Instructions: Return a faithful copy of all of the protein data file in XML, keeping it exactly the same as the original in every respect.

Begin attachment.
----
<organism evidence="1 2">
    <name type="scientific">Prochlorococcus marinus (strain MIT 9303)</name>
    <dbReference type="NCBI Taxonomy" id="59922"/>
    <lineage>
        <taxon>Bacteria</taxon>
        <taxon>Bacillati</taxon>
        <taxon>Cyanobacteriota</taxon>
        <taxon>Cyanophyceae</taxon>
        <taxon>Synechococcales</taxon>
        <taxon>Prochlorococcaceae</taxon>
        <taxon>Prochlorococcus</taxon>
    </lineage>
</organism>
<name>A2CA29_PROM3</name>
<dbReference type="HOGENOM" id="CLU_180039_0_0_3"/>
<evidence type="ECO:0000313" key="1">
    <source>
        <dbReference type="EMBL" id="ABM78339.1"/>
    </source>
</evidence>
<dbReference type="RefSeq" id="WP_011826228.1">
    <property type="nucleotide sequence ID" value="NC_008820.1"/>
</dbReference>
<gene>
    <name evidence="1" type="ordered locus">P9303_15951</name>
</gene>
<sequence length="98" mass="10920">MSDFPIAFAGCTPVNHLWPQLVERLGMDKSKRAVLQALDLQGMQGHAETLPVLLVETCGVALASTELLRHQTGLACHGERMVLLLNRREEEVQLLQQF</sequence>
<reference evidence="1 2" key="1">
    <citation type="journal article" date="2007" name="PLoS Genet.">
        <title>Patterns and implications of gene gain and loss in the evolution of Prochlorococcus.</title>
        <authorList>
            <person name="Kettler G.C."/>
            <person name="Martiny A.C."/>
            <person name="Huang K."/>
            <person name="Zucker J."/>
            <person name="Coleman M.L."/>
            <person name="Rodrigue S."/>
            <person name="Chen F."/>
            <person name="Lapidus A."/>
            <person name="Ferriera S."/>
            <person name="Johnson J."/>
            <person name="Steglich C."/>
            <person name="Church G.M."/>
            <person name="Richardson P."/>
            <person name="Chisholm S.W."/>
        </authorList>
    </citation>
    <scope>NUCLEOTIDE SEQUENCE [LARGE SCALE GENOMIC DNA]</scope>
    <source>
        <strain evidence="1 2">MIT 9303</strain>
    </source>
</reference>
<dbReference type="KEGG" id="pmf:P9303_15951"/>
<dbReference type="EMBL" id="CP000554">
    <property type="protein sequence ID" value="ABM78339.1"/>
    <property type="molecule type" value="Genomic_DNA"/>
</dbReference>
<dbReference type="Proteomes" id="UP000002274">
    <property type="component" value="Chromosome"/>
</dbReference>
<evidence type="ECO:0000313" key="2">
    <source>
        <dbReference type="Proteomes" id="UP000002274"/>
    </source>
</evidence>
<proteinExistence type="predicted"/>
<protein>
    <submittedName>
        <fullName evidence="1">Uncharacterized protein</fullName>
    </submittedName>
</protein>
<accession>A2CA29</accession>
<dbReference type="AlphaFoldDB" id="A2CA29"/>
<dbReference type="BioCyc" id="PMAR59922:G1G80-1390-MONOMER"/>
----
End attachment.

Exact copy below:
<organism evidence="1 2">
    <name type="scientific">Prochlorococcus marinus (strain MIT 9303)</name>
    <dbReference type="NCBI Taxonomy" id="59922"/>
    <lineage>
        <taxon>Bacteria</taxon>
        <taxon>Bacillati</taxon>
        <taxon>Cyanobacteriota</taxon>
        <taxon>Cyanophyceae</taxon>
        <taxon>Synechococcales</taxon>
        <taxon>Prochlorococcaceae</taxon>
        <taxon>Prochlorococcus</taxon>
    </lineage>
</organism>
<name>A2CA29_PROM3</name>
<dbReference type="HOGENOM" id="CLU_180039_0_0_3"/>
<evidence type="ECO:0000313" key="1">
    <source>
        <dbReference type="EMBL" id="ABM78339.1"/>
    </source>
</evidence>
<dbReference type="RefSeq" id="WP_011826228.1">
    <property type="nucleotide sequence ID" value="NC_008820.1"/>
</dbReference>
<gene>
    <name evidence="1" type="ordered locus">P9303_15951</name>
</gene>
<sequence length="98" mass="10920">MSDFPIAFAGCTPVNHLWPQLVERLGMDKSKRAVLQALDLQGMQGHAETLPVLLVETCGVALASTELLRHQTGLACHGERMVLLLNRREEEVQLLQQF</sequence>
<reference evidence="1 2" key="1">
    <citation type="journal article" date="2007" name="PLoS Genet.">
        <title>Patterns and implications of gene gain and loss in the evolution of Prochlorococcus.</title>
        <authorList>
            <person name="Kettler G.C."/>
            <person name="Martiny A.C."/>
            <person name="Huang K."/>
            <person name="Zucker J."/>
            <person name="Coleman M.L."/>
            <person name="Rodrigue S."/>
            <person name="Chen F."/>
            <person name="Lapidus A."/>
            <person name="Ferriera S."/>
            <person name="Johnson J."/>
            <person name="Steglich C."/>
            <person name="Church G.M."/>
            <person name="Richardson P."/>
            <person name="Chisholm S.W."/>
        </authorList>
    </citation>
    <scope>NUCLEOTIDE SEQUENCE [LARGE SCALE GENOMIC DNA]</scope>
    <source>
        <strain evidence="1 2">MIT 9303</strain>
    </source>
</reference>
<dbReference type="KEGG" id="pmf:P9303_15951"/>
<dbReference type="EMBL" id="CP000554">
    <property type="protein sequence ID" value="ABM78339.1"/>
    <property type="molecule type" value="Genomic_DNA"/>
</dbReference>
<dbReference type="Proteomes" id="UP000002274">
    <property type="component" value="Chromosome"/>
</dbReference>
<evidence type="ECO:0000313" key="2">
    <source>
        <dbReference type="Proteomes" id="UP000002274"/>
    </source>
</evidence>
<proteinExistence type="predicted"/>
<protein>
    <submittedName>
        <fullName evidence="1">Uncharacterized protein</fullName>
    </submittedName>
</protein>
<accession>A2CA29</accession>
<dbReference type="AlphaFoldDB" id="A2CA29"/>
<dbReference type="BioCyc" id="PMAR59922:G1G80-1390-MONOMER"/>